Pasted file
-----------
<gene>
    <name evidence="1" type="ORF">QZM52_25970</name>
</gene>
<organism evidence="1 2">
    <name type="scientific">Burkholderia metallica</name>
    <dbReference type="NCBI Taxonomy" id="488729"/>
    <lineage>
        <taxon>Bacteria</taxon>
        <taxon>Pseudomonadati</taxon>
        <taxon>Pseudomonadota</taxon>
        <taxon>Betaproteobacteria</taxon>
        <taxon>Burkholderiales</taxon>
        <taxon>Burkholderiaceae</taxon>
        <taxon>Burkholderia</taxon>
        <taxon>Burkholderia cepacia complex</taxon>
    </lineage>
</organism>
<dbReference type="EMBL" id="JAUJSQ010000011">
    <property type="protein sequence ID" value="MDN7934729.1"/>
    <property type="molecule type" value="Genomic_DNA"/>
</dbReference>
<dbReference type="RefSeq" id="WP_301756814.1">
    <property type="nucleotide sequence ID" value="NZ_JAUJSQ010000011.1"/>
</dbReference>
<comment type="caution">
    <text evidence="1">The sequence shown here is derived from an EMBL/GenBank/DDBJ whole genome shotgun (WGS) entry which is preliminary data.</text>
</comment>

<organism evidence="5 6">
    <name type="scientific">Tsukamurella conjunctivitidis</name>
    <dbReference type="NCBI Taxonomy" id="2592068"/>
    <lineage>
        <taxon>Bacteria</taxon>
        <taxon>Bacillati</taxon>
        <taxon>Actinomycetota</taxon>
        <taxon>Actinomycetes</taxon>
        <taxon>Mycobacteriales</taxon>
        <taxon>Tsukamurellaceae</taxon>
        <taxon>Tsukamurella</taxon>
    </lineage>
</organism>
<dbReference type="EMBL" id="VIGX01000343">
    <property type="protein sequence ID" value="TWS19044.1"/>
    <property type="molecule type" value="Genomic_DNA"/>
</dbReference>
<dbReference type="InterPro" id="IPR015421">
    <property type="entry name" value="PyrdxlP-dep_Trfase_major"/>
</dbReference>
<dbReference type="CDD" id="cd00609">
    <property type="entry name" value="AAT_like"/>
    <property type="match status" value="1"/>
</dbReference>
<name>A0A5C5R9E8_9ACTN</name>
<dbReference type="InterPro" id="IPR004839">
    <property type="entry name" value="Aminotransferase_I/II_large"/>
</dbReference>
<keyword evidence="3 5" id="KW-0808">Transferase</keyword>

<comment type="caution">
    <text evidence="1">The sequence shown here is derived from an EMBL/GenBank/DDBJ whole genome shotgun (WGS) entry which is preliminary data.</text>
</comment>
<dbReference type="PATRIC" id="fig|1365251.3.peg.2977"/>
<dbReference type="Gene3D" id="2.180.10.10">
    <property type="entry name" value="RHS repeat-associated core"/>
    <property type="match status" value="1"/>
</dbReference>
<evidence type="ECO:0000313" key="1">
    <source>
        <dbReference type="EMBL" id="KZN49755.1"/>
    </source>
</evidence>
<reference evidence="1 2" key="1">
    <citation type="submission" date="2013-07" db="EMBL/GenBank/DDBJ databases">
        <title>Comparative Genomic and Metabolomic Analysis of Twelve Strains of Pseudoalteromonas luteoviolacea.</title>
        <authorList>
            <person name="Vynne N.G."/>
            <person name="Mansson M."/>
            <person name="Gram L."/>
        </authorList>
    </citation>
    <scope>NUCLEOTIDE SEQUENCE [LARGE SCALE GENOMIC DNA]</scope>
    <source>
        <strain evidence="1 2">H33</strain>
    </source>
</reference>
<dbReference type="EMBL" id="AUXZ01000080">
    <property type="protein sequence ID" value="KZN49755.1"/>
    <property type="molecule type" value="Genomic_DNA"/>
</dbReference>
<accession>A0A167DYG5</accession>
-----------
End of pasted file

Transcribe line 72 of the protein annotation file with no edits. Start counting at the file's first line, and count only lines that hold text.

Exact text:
        <title>Comparative Genomic and Metabolomic Analysis of Twelve Strains of Pseudoalteromonas luteoviolacea.</title>